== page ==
A CREDITOR wants the former operator of the goldfield under Bendigo declared insolvent because of a debt of just over $200,000.
The Bendigo Advertiser has obtained a court document alleging Kralcopic Pty Ltd has failed to pay back $234,308.40 owed to company Gold Miners Australia Pty Ltd.
It comes as Kralcopic fights on multiple fronts to stay solvent, reclaim its mining licences, raise $7 million and keep open Kangaroo Flat's Swan Decline, which is the last major portal under Bendigo.
A loss on any of those fronts could potentially trigger the end of roughly a century-and-a-half of mining within Bendigo's city limits.
The Advertiser has obtained a Gold Miners Australia application to wind the company up under the Corporations Act.
It was lodged with the Federal Court of Australia earlier this year and alleges Kralcopic failed to heed a statutory demand for payment
The document also asks the court to appoint a liquidator and for Kralcopic to foot the bill for its legal costs.
It does not outline the nature of the alleged debts.
The plant, the allure of gold and the deal that fell through
Gold Miners Australia's stake in Bendigo mining operations dates back to at least 2017, when it and Kralcopic's parent company, GBM Gold, cut a deal to process sand at a Kangaroo Flat mining site for gold and sulfides.
Gold Miners Australia agreed to build a "gravity separation wash plant" to process the sands, according to GBM Gold documents issued to the Australian Stock Exchange between 2017 and 2019.
The companies suspected the sands - which had been left by a past mining company - contained as much as 5100 ounces of gold.
But the deal appears to have collapsed in 2019.
That is the year that Victorian mining regulator Earth Resources Regulation revoked Kralcopic's Bendigo mining licences over its concerns the company could not fund future works.
The decision plunged Kralcopic and its parent company into a major crisis that is still before the courts, but the seeds of the problem went back further.
The year before Earth Resources Regulation revoked the licences, GBM Gold had been forced to suspend trade on the ASX over its finance problems.
The company told the ASX, regulators and the media that it had come close to two deals with overseas financiers that would have locked in about $7 million in funds to pay off debts and fund future works.
It was looking at another option as late as December last year.
Gold Miners Australia caught up in mine licence fallout
Earth Resources Regulation's 2019 licencing decision appears to have come at a bad time for Gold Miners Australia.
"Installation and commissioning of the plant ready for full commercial operation was almost complete when the Project was stopped," GBM Gold told the ASX in September, 2019 in the wake of the regulator's decision.
"The Project was expected to take two to three years to complete but has now ceased operation with the loss of eight jobs."
It is unclear whether Gold Miners Australia's allegations of debt are connected with the Kangaroo Flat sands project.
The company's representatives declined to comment for this story, saying the matter was before the courts.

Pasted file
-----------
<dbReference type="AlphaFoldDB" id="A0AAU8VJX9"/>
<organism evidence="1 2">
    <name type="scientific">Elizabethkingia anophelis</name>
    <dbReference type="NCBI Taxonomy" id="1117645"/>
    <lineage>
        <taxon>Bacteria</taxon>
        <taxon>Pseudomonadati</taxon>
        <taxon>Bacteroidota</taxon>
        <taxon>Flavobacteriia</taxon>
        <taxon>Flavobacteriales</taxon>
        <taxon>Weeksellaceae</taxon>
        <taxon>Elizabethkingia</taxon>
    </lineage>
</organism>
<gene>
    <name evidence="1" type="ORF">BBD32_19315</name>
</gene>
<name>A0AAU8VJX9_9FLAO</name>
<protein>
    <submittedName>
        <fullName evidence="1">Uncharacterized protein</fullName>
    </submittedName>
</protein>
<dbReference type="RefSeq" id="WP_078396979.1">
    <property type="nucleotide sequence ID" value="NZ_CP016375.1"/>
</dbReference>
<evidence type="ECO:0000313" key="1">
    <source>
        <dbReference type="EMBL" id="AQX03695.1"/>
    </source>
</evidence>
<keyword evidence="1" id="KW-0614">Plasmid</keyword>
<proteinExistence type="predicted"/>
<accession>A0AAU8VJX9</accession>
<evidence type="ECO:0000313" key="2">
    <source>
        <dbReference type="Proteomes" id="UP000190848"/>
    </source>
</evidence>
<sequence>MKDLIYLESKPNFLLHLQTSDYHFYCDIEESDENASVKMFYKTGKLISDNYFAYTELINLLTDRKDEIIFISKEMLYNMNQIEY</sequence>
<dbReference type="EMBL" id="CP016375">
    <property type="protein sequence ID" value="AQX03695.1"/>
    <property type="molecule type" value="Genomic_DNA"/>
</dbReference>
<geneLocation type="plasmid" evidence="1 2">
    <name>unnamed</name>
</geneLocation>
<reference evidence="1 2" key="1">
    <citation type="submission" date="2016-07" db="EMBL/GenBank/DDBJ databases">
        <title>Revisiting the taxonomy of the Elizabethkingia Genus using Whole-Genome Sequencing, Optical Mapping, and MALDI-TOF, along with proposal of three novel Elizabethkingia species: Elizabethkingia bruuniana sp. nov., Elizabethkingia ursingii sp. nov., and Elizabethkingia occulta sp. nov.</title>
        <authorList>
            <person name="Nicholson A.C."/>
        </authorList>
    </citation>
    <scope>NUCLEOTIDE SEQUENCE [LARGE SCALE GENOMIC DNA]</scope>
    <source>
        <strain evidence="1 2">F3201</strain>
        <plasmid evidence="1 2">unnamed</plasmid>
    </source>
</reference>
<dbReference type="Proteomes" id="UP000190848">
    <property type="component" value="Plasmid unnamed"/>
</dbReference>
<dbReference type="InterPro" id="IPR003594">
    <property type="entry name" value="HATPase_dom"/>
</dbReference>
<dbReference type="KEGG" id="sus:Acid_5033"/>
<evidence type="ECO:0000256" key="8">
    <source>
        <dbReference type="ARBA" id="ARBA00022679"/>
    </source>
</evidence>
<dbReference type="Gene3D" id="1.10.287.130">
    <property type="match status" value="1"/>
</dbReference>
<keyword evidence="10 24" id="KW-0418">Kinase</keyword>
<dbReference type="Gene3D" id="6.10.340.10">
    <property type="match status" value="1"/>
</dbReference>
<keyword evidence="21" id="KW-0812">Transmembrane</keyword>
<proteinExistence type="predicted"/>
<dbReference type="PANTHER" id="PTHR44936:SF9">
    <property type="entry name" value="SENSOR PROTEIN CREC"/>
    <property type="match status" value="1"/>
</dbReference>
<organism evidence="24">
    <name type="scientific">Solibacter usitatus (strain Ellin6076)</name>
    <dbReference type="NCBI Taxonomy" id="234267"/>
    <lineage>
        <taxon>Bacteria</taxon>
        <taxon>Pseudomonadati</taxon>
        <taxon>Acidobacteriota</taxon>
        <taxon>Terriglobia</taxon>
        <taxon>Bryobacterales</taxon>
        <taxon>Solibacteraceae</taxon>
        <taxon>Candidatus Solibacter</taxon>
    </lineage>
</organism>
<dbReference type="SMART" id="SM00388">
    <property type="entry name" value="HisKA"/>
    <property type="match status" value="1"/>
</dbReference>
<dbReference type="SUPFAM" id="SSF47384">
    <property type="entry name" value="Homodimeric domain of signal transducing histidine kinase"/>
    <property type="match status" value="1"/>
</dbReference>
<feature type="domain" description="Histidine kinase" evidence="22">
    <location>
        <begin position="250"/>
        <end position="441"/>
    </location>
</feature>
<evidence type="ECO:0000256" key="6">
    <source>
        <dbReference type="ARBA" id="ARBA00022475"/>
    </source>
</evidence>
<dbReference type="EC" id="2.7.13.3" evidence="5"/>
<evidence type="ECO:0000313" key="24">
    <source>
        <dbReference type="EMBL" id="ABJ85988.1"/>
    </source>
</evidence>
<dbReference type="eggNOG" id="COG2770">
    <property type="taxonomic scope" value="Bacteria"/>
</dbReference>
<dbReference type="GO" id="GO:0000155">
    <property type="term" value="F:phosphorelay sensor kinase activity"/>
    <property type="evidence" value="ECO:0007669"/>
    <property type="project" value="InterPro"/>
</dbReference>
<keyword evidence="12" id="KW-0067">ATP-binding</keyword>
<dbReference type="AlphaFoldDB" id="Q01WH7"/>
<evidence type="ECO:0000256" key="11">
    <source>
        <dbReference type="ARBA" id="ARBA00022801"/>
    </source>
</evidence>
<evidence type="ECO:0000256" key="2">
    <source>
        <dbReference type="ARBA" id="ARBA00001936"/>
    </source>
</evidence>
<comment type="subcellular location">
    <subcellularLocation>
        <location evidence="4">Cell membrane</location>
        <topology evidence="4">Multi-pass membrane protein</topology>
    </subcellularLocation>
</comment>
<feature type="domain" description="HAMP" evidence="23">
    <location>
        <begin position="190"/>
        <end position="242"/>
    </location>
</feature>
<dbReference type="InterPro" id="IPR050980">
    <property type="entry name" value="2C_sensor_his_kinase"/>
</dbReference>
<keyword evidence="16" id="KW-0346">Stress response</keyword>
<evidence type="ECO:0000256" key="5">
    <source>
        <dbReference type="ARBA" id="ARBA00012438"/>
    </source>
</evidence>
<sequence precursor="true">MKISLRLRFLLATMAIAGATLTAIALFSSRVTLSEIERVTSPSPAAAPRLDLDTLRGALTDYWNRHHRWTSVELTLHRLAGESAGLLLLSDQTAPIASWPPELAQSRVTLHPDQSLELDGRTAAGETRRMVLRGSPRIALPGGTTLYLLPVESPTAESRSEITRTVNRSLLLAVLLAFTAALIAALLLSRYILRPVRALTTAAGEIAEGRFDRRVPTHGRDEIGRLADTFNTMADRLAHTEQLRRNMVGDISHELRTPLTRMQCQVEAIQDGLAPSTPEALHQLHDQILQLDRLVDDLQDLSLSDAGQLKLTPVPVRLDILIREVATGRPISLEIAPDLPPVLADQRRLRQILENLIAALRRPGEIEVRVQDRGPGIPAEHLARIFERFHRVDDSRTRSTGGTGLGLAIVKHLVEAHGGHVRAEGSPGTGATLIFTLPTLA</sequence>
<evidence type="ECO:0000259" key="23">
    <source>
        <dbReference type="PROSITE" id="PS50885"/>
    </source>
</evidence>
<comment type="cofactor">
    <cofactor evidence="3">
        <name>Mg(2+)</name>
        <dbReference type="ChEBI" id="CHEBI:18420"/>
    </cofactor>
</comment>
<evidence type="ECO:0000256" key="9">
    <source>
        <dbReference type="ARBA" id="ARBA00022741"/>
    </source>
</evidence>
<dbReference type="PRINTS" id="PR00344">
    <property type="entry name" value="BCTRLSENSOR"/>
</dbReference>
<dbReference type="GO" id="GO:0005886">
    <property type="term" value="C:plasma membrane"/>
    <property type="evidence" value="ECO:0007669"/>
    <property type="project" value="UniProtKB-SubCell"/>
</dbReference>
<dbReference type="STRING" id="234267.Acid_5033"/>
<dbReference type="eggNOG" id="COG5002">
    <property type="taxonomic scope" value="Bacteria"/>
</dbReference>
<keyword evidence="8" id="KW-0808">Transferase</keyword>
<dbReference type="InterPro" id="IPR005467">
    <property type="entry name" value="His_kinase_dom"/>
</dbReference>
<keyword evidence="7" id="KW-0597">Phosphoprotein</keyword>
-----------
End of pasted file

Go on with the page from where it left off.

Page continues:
Gold Miners Australia is not the only group pressing GBM Gold and Kralcopic over alleged debts.
Earth Resources Regulations itself is chasing a promised $572,000.
Those funds are to be added to an environmental bond all mining companies operating in Victoria must pay for in case they cannot afford to rehabilitate the sites they work in.
GBM Gold already has $5.9 million sitting in the bond, according to Earth Resources Regulation.
The regulator was chasing that alleged debt in December and on Wednesday executive director Anthony Hurst said the company had missed a January deadline.
"If Kralcopic fails to honour its commitment to complete the rehabilitation required at its sites, Earth Resources Regulation will use the bonds to fund and complete the rehabilitation," he said.
Last December, A GBM Gold spokesperson said the company was in the process of raising $7 million in capital and expected the bond money to be paid in early 2021.
Bendigo miner awaiting ruling on mining rights
GBM Gold is also awaiting a separate court fight which could have major implications for the future of Bendigo mining.
It took the state regulator to court in 2020 to reclaim its mining rights. The Supreme Court of Victoria is yet to publish its ruling on the case.
Kralcopic's failure to win either court case could trigger a series of events that could permanently close the Swan Decline's Kangaroo Flat entrance.
GBM Gold has long suspected the portal could contain undiscovered riches.
A previous mining company dug the 18km long tunnel from Kangaroo Flat under central Bendigo in the 2000s but had invested so much money that the amount of gold they harvested made their commitment unviable.
GBM Gold and its subsidiary Kralcopic took over the licences in 2016, believing that more exploration could make the mine profitable.
The regulator has previously told the Advertiser it would not rule out closing the Swan Decline, though that would depend on the Supreme Court case and community consultation.
GBM Gold was contacted for comment on this story.
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